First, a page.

When I was a young girl in Izmir, I never thought that I would someday become the Area Vice President of a multinational pharmaceutical company, leading a team of more than 2,500 colleagues who are making health happen for hundreds of millions of people across the Middle East and Africa region.
I knew I loved science and eagerly pursued my medical degree, qualifying as a psychiatrist. But it was only after I joined AstraZeneca in 2000 that the corporate world opened its doors to me, and I realised what women could achieve in the boardroom. Back then, the pharmaceutical industry was a male-dominated sector. I was the first Turkish woman to become an AstraZeneca Country President in Türkiye in 2014, a glass ceiling I was proud to break.
Twenty years on, AstraZeneca is a very different place. More than 50 per cent of our global workforce are women. Women now make up 38 per cent of our Board of Directors, 42 per cent of our Senior Executive team, and 48.1 per cent of senior middle management roles and above. We are on track to achieving gender parity at all levels across the organisation by 2025.
These figures are industry-leading but there is still so much more that needs to be done to make girls and women feel that they belong in science, technology, engineering and mathematics (STEM) careers.
Despite the fact that girls generally achieve better grades on average in STEM subjects than boys1, less than 30 per cent of STEM researchers are women.2 We know that women and girls are not held back by their abilities, but rather by social attitudes and inequitable access to education. According to the Malala Fund,3 the coronavirus pandemic has set girls’ education back even more; it is estimated that 20 million girls may never return to school after COVID-19.
To mark the International Day of the Girl (October 11), AstraZeneca is proud to join the global #GirlsBelongHere campaign, developed by Plan International, our partner in the Young Health Programme. The #GirlsBelongHere annual call-to-action was launched to tear down barriers of discrimination and prejudice that continue to hold girls back. It brings young women and girls into the boardrooms of companies around the world and provides them with a platform for their voices and opinions to be heard.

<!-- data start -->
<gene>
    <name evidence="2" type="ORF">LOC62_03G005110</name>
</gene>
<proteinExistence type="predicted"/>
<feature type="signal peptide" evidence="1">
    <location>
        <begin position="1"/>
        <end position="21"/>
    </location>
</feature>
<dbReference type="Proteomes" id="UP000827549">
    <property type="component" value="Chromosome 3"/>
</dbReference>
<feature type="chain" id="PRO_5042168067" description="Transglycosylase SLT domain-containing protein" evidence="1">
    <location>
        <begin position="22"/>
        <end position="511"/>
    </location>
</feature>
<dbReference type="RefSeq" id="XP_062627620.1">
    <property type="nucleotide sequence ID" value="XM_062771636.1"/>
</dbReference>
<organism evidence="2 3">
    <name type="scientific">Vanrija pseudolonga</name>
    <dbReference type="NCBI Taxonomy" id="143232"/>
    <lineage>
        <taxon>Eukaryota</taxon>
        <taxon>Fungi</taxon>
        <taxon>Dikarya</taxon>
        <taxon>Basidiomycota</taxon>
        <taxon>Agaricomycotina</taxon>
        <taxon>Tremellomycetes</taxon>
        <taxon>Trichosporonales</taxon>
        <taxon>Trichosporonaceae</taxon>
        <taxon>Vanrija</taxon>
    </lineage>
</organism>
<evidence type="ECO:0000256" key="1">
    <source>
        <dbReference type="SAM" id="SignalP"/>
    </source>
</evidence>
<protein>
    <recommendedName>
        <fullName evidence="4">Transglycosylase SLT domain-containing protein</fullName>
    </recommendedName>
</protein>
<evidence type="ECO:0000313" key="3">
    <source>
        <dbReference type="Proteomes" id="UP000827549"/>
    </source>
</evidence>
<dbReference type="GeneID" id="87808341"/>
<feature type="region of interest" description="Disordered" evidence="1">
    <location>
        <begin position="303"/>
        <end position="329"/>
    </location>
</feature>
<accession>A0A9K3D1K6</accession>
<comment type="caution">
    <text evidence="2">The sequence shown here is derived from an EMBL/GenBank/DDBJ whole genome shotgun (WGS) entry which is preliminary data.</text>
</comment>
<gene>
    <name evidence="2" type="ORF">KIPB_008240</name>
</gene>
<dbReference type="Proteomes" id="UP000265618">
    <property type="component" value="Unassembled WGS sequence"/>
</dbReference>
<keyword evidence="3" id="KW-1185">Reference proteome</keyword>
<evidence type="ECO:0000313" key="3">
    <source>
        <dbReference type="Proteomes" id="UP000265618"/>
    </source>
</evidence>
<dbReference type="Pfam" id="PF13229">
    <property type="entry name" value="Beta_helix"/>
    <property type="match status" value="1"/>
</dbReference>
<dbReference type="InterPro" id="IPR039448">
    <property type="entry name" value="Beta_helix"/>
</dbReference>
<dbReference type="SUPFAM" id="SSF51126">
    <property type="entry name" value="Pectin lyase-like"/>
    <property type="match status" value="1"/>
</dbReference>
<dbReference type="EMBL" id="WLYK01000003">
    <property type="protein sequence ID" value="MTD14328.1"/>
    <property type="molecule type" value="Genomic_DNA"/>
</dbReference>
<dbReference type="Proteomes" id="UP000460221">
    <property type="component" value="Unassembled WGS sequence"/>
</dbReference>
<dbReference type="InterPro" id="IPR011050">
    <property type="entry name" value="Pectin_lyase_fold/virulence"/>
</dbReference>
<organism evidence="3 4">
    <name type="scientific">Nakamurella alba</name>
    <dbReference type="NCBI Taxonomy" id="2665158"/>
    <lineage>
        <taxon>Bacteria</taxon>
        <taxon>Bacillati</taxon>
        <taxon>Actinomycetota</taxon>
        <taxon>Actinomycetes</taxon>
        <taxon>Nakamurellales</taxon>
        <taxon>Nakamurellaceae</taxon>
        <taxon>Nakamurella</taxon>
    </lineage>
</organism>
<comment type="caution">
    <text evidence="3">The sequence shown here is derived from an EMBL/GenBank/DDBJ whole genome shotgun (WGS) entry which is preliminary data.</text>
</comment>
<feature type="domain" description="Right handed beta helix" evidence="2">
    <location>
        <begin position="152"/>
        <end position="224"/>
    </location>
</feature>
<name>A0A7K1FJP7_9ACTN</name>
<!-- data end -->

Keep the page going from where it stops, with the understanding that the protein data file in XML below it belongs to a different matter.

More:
Over the first two weeks of October, girls and young women will step into senior leadership roles at AstraZeneca offices across the Middle East and Africa and spend time engaging with our leadership team. They will participate in 1:1 briefing meetings, manufacturing site visits, career mentoring sessions and team workshops, experiencing what it’s like to work at AstraZeneca.
As a science-led company, supporting the next generation of women and girls in STEM is a responsibility we are proud to carry. We remain committed to diversity and inclusion in the workplace, which includes promoting women in leadership.
Through our ‘She CAN’ initiative in Egypt, we are challenging traditional mindsets, and empowering women to stand on equal ground with their male colleagues through a cross-functional Women’s Council, development and empowerment programmes, leadership role modelling, workshops and other activities.
In South Africa, we are supporting the development and training of nurses and assistants at Unjani Clinic, a network of 100% black women-owned healthcare providers for under-served communities. We are also working with WEConnect International, an NGO that supports women-owned enterprises, to help us identify a more diverse pool of suppliers and support sustainable communities.
Earlier this year, AstraZeneca’s Near East and Maghreb office hosted the second edition of our Women’s Empowerment Summit in Tunisia, with the aim of honouring and empowering women within AZ and beyond.
And more than 500 colleagues across MEA have already enrolled in the AstraZeneca Women in Leadership Programme, which helps to build the capabilities of the next generation of female leaders and supports careers with lasting impact.
Occasions such as the International Day of the Girl give us pause to reflect on the role we can play in lifting up women and girls and making sure they can achieve their full potential. But this needs to be a year-round commitment. Through initiatives like these, I hope that we can inspire more young women to pursue STEM careers, making the field all the richer for it.
The writer is the Area Vice President, Middle East and Africa of AstraZeneca
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